While we shake off the remnants of winter, the calendar technically reads spring, and if Mother Nature is on cue, it is the time in the year when the sap begins to flow. Often referred to as the first harvest of the season, the first trickle of sap comes in early- to mid-March, depending on the temperature. While it is not technically a crop in the traditional sense of the word, maple sap is produced by Mother Nature, and once harvested and processed becomes maple syrup— the sweet gold liquid is 100 percent pure, natural and sustainable. 

For the magic to happen, there are two significant numbers to bear in mind when talking maple syrup.  For guaranteed success, those numbers must read minus five degrees Celsius at night and plus five degrees Celsius during the day. Too cold, especially at night, and the sap will freeze solid and simply refuse to flow: too warm, especially during the day, and the sap will dry up and won’t run. The formula needs to be just right for the magic to work, but when it does, it is a truly extraordinary process. 

Maple in the County, an annual event celebrating everything maple is held every March. Now in its 16th year, the family-focused event sees the enthusiastic participation of 12 sugarbushes (sugar shacks and farms) throughout the County, along with many other establishments including wineries, restaurants and breweries. But it is the food and the ever-growing variety of maple-themed products that make Maple in the County famous for miles around. Sweet treats include traditional pancake breakfasts drizzled–or drenched–in maple syrup, maple pork or maple chicken sausages, maple kettle corn, maple butter, maple caramel apples, maple sugar, maple s’mores, and a perennial favourite, mouth-watering maple taffy on snow. 

While food is a big part of the weekend festivities, there are plenty of activities at various locations scattered throughout the area with wagon rides, lumberjack shows, horse and buggy rides, petting zoos, face painting, and barnyard animals including young lambs. If the weather is a little chilly, hot chocolate, mulled wine and hot apple cider are available and some locations will have campfires to keep fingers and toes warm. If a short hike is needed to burn off the extra calories consumed, several locations have self-guided sugarbush tours where you can get up close and personal with the tapped maple trees and the running sap. It is as close to nature as one can get. Many operations now use high-tech plastic tubing systems to collect the sap, but a few still use tin buckets so visitors can experience the old-fashioned way of collecting sap.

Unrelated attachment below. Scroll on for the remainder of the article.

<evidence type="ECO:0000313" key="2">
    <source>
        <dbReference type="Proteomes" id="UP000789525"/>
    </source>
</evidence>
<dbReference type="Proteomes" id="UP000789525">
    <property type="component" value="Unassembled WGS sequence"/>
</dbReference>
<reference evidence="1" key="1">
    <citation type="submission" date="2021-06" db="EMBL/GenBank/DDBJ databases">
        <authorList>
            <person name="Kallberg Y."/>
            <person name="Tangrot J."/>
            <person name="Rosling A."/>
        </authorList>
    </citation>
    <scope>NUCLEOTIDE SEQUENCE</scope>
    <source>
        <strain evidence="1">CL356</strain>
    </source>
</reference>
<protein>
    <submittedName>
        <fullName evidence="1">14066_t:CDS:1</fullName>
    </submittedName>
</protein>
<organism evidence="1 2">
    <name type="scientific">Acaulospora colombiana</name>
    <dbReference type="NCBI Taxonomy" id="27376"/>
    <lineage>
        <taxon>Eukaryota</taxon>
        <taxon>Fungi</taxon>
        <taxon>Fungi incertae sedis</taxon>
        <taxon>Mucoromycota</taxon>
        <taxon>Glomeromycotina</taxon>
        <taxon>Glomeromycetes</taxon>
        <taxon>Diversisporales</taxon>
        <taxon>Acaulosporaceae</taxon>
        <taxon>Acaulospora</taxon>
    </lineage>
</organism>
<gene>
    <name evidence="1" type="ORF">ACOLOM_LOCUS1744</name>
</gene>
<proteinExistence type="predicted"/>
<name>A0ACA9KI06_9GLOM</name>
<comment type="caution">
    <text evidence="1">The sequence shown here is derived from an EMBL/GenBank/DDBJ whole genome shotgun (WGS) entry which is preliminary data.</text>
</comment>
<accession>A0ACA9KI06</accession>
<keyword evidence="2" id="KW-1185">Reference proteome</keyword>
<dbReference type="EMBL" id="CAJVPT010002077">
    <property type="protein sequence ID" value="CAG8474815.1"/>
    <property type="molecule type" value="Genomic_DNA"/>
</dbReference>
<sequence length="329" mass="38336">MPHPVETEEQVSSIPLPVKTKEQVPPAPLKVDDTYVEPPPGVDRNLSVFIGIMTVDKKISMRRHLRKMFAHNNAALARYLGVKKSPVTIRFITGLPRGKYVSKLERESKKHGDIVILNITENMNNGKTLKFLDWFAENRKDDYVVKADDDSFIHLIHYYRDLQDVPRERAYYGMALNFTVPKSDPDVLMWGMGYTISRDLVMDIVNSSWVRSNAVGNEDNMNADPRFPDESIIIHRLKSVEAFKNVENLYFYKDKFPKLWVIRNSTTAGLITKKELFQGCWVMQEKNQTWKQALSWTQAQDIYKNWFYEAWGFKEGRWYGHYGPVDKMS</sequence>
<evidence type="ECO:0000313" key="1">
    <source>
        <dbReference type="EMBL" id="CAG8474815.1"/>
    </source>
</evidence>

Once the sap (referred to as “maple water” or “maple sap”) is collected, the next step is to watch the sap turn into maple syrup. A number of the sugar shacks and sugar houses are expected to have evaporators up and running for the weekend allowing visitors to witness firsthand the process of the sap being boiled down as it slowly thickens into syrup —this process is usually referred to as “sugaring” or “sugaring off”.  You can even learn about reverse osmosis. The entire labour-intensive process is a fascinating one, marvelled by children and grown-ups alike. 

Canada is the largest producer of maple syrup in the world: 71 percent of global production happens right here in Canada – 91 percent of which is produced in Quebec. Ontario is the second largest producer.

According to the Ontario Maple Syrup Producers Association, “Ontario maple syrup producers produced approximately four million litres of maple syrup, valued at over $53 million in 2011, making it an important part of our rural and provincial economy.” It takes about 40 litres of sap to make one litre of maple syrup. Think about that for a moment. Forty litres equates to a lot of drips which have to be tapped, collected, boiled, processed and bottled. Next time you think a bottle of pure Canadian maple syrup is pricey, think about this unique quality product and the steps it takes to get the amber liquid into the bottle. 

While it should be remembered maple syrup has a very high sugar content, it is surprisingly nutritious.  High in manganese and riboflavin, pure maple syrup also contains zinc, B-vitamins and magnesium.  Maple syrup is not only fat-free, but it contains 15 times more calcium than honey, and has more calcium (by volume) than milk. It also contains more potassium (by weight) than bananas, but with all sweet treats, it should be consumed in moderation (except, of course, on Maple in the County weekend).

What better way to welcome the arrival of spring and celebrate the first harvest of the season as Maple in the County turns sweet sixteen. Working within an approximate six-week window, sap season is short so be sure to get outside to enjoy this very early spring crop—it’s a tradition and one looked forward to each year. And don’t forget to pick up some genuine pure Ontario maple syrup—no imitations allowed.